Broome to Perth – 2400km in 5 days, 2nd – 7th October 2012
Cycle touring in Australia is tough. It’s a very unique country with some incredible places to see, but to do it by bike takes some doing and some time too. To most people the idea of cycling around OZ is crazy. A ridiculous idea – I mean it can take you 6 months to do it in a car and even that could be considered rushing! So why do it on a bike? Why choose the hard way when you could be sitting in the luxury of your very own air conditioned bubble, away from the heat and the flies, as you cruise from one spot to the next?!
Well, it was in this very bubble of our Nissan Xtrail that we sat, listening to Paul Simon Graceland, cruising at 100kmph when we came upon Thomas, a Dutch guy we had met on the Gibb River Road, who is riding his bike around OZ. We were somewhere between Broome and Port Hedland on a stretch of road that is well known in Australia for being one of the most boring. Over 500km of long straight road with little change in scenery, and to make things worse, a roaring headwind! There were no other cars on the road so we slowed and pulled up alongside him. Tami buzzed the electric window down and smiled. He did a double take and almost fell off his bike! ‘What the hell are you guys doing in a car??’
Actually, expecting to see him, we had prepared a cold can of coke and some biscuits. We stood on the side of the road chatting and swatting at the flies for a short while. We explained that we weren’t complete wusses; that it had never been our intention to ride from Broome to Perth and that when we discovered that we could relocate a rental car for next to nothing, it made much more sense than flying. The Nissan cost us a dollar a day and we just paid for the fuel! He was doing good but said it was tough riding out of Broome into the wind. He had changed his chunky marathon XR’s for a slicker road style tyre though and said that after the Gibb River road he did not intend to ride on unsealed roads anymore! We topped up his water and said our farewells. We would be in Perth about a month before him so it was unlikely our paths would cross again!
I felt a small sense of guilt as we roared away from Thomas. I watched in the rear view mirror as he became a tiny speck on the horizon before fizzling out into the haze. ! Driving in a car, your perspective is very different and I understood now why people told us we were mad, crazy or on the odd occasion stupid! But the fact is, what most drivers probably don’t understand as they fly past, is the perspective that the cyclist gets. You see the country in a completely different way and although boring and really hard at times, can be so rewarding at others – something you don’t get driving a car. I can’t say I was jealous of him; in fact quite the opposite (!), but I was already looking forward to getting back on the bike and starting the next stage of our Australian adventure. We were heading south to ride the Munda Biddi trail – Australia’s longest MTB trail (and one of the longest in the world at around 1000km) from Perth down to Albany on the South West coast.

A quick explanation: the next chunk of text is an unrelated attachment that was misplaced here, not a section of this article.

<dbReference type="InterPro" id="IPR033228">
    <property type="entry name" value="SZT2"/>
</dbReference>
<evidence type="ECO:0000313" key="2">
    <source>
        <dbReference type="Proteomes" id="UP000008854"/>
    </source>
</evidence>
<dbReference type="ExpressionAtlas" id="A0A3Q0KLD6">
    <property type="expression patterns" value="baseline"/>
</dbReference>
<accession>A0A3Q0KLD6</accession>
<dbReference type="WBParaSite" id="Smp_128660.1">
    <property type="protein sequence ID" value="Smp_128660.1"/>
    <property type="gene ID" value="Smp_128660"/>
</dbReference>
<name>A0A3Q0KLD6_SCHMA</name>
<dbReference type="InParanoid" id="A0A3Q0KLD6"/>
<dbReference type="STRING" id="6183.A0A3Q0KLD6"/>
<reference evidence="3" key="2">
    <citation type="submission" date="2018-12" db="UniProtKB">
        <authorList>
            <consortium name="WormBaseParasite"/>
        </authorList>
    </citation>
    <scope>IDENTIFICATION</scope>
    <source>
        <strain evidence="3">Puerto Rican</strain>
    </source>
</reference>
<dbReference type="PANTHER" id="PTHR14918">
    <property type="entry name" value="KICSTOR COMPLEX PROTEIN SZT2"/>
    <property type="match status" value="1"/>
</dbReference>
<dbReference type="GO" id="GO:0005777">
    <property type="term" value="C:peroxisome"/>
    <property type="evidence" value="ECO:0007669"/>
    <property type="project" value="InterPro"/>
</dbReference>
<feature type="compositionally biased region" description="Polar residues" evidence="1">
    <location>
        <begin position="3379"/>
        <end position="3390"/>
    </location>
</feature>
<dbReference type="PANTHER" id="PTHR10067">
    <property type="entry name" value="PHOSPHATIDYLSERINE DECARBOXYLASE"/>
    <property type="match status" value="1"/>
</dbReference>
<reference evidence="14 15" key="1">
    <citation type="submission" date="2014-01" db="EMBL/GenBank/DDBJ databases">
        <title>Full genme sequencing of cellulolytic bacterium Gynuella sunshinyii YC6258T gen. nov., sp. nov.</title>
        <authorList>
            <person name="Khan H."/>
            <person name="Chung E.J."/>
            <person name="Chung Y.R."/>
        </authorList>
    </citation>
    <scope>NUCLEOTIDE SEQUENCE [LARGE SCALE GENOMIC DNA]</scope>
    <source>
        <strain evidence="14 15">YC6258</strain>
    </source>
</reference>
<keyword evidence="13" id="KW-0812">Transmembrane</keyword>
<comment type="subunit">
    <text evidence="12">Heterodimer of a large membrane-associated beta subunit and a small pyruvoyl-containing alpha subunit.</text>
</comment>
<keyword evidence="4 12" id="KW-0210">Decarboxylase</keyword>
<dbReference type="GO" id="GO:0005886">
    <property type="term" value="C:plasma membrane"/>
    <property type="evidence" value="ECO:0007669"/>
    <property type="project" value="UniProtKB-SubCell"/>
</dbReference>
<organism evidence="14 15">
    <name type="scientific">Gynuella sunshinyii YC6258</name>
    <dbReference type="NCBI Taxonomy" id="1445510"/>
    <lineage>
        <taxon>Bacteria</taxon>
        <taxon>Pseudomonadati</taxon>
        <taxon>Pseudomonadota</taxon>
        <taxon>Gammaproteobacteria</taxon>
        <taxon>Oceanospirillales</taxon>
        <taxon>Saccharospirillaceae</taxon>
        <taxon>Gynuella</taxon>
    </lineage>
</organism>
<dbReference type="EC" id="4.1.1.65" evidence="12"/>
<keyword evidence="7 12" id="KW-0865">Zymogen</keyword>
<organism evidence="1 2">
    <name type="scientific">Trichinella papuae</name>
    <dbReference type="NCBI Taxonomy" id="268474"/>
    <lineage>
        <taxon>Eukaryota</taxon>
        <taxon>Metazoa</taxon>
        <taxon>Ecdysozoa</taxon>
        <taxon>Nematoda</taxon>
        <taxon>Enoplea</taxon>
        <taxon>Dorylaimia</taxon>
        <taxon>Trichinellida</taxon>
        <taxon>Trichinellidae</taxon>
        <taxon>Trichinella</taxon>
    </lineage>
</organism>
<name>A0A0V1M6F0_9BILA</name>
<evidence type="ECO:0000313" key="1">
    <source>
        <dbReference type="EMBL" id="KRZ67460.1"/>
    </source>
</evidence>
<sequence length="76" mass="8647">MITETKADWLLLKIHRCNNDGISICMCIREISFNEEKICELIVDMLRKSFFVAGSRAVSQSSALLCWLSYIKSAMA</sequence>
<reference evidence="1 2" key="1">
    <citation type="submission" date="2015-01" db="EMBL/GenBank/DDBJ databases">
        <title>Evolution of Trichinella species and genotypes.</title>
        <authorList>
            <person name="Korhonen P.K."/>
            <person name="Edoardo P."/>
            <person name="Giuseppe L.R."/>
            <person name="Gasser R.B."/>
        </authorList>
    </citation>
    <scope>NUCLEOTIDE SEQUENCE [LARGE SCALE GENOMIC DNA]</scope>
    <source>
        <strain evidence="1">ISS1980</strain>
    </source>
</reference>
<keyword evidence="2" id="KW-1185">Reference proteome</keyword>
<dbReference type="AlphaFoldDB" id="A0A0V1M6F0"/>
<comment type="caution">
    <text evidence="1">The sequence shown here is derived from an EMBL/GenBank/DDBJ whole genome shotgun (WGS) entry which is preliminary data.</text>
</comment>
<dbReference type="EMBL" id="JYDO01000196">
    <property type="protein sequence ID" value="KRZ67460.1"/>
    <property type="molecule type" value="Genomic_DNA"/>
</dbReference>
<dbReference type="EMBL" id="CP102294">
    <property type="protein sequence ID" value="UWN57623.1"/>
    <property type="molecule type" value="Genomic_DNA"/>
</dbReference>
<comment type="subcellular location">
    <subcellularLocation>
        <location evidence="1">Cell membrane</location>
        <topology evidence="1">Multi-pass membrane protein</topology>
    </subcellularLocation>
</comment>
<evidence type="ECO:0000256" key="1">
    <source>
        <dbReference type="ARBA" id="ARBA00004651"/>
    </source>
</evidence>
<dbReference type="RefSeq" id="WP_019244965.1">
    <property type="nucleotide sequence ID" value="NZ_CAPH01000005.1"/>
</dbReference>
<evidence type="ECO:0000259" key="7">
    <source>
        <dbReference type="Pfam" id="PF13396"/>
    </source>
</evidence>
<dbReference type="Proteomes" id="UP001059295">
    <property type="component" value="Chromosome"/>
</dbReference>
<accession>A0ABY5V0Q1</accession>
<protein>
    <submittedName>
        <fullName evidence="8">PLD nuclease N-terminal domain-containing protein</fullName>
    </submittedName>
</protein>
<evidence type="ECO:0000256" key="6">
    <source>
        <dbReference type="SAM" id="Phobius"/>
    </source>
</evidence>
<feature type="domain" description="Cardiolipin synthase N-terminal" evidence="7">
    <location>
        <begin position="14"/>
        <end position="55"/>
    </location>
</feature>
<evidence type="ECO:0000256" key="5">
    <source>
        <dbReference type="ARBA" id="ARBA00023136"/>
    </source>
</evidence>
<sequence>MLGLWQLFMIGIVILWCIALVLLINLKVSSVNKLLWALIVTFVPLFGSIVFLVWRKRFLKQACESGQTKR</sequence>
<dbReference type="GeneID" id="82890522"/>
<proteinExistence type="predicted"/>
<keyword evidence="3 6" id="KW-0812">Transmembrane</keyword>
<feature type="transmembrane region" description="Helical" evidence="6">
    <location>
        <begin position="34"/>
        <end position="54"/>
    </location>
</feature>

A few facts..
Car Company: Stand by cars – a company who organise relocations for car rental companies. There are quite a few companies organising this kind of thing or sometimes you can even go direct to the rental company. It’s a great idea and works well in countries like Australia where people tend to drive from point A to B and not return to A. We paid $1 per day + a $25 service fee + all the fuel. Sometimes they offer to pay fuel costs but we weren’t so lucky.
Distance: 2700km (We took the coastal route and drove into Coral Bay and Kalbarri)
Time taken: 34 hours driving over 5 days (5 days was our time limit set by the rental company)
Total cost of fuel: $450 dollars
Highest price paid for petrol: $2 per litre (One of the road houses between Broome and Port Hedland – average price in Oz is about $1.40)
Number of road kill: 0 (lucky though, we almost hit a few kangaroos and a cow)
Longest day driving: 8 hours
Number of cyclists seen: 4 – Thomas, a guy on a recumbent towing trailer, and a couple on a tandem.